The main topic on the agenda of the North Shore School District’s Board of Education meeting on Oct. 11 was a pre-bond discussion with architects from CSArch, an engineering and construction management firm based in White Plains. The tax-neutral bond, if approved by residents, would fund safety and security upgrades, infrastructure improvements and the potential redesign of learning spaces districtwide.
Earlier this year, the board formed a bond steering committee to work with administrators and construction managers to keep the pre-bond process on track. “We’re in the pre-referendum stage,” Superintendent Dr. Peter Giarrizzo said. “The committee is in the process of research and data collection, and the money [from this bond] could fall into one of four buckets.”
The so-called “buckets” are four priorities outlined in the district’s vision for the redesign. They focus on safety and security, instructional space, infrastructure and an “energy performance contract” (see box, Page 4). CSArch representative Daryl Mastracci explained that an EPC is a cost-neutral approach to building im-provements that reduce energy use while increasing operational efficiency.
Giarrizzo said that 80 people had expressed interest in contributing to the process as potential members of a bond advisory committee, which would be composed of community stakeholders. He also stressed that the process was strictly preliminary, and that there was no commitment from the school board to redesign instructional spaces.
Board President Sara Jones, who sits on the bond steering committee, said that community input on the proposed bond would be crucial. “The community has a huge investment in these five buildings, and we need to make sure they’re maintained,” she said. “This bond is our opportunity now, and we need input to make sure it works for everyone.”
The project could potentially redesign classrooms, libraries, media centers and other meeting places at all five schools without affecting the structure of the buildings, said Tina Mesiti-Céas, an architect with CSArch. “Our aim is to reorganize and reinvent current spaces at all the schools while coinciding the design with our four goals,” she said. “This means less formal, lecture-style setups and more active learning environments.”
The redesign could include “flexible” furniture that is easy to move, areas that are built out for greater storage, and maximizing the use of natural daylight to create more inviting learning spaces. “We’re making a space where students want to do their work,” Mesiti-Céas said. The architects also discussed infrastructure features that would enhance school safety, like security vestibules with built-in intercom systems at each main entrance point.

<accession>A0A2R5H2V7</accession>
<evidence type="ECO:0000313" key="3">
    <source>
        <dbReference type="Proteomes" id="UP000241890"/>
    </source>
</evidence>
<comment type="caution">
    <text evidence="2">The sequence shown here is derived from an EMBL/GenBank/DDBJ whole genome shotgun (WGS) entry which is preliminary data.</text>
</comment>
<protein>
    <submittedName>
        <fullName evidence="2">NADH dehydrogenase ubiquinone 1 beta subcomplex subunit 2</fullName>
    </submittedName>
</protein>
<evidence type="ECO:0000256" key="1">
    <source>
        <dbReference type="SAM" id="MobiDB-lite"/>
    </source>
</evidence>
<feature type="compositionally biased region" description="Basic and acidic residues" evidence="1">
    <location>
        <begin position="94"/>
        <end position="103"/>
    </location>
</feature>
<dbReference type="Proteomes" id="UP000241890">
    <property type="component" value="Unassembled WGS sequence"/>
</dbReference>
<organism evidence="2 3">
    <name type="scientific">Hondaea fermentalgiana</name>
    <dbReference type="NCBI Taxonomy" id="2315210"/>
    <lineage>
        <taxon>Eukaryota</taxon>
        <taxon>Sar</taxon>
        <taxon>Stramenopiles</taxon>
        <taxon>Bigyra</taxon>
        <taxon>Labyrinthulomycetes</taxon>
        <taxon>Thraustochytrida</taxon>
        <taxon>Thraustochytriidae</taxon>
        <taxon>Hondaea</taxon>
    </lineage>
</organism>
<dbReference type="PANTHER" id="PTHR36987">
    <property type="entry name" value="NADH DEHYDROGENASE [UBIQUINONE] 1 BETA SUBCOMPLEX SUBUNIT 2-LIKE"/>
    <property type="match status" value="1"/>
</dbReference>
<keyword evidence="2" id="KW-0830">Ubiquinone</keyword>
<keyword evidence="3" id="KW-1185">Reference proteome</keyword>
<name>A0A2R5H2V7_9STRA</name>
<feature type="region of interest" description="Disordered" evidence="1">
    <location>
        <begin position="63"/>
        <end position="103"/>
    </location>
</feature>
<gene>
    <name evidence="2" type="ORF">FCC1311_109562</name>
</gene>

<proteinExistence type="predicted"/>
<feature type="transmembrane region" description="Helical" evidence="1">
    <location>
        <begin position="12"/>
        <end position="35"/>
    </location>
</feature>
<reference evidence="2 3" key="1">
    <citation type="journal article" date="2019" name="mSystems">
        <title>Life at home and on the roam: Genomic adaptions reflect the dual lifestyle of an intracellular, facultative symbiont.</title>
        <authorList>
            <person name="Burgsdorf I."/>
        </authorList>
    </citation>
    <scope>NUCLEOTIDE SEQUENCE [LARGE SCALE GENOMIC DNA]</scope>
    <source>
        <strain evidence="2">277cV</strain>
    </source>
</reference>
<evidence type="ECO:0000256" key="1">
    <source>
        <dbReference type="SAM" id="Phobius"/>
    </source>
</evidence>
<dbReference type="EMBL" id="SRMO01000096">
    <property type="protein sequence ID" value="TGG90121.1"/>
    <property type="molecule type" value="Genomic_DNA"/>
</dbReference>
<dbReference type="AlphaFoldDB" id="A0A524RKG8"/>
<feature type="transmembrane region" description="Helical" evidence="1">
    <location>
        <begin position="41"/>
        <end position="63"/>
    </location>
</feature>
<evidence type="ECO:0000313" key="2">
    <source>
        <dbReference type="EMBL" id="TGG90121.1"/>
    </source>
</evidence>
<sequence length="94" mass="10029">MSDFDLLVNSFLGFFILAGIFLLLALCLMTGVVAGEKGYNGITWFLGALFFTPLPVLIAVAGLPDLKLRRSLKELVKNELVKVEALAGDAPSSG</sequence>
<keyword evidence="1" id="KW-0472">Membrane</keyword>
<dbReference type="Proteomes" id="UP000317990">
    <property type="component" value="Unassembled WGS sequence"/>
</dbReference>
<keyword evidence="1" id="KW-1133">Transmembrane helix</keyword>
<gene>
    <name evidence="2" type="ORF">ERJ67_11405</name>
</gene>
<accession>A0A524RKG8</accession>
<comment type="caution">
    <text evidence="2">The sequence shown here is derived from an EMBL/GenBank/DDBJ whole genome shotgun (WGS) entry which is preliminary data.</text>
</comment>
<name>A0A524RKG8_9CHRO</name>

CSArch plans to hold “visioning” sessions and interview district personnel throughout the fall to gauge what district stakeholders would like to see included in the redesign. After several meetings, the firm will present a preliminary design before the end of the school year, with a public referendum slated for November 2019.
Giarrizzo noted that the district has an $800,000 bond expiring at the end of this year, and that it would be sensible to shift the retired funds to capital work and use them to leverage longer-term projects, such as improving learning spaces, at no additional cost to taxpayers. “Ideally, we would be borrowing at the same time [the debt] was falling off,” he said.
Denise Reiner, a parent, expressed concerns about the district issuing another bond, and suggested that the board use available funds for “needs that we know need to be addressed,” she said.
Board Vice President David Ludmar assured attendees that the preliminary steps being taken in the pre-bond process would “yield the right, responsible growth” for the district. “Our facilities have been operating in a certain way for a long time,” he said, “and introducing new ideas will position our district for the future.”
A community survey on the project is expected to be sent out to district residents by early December.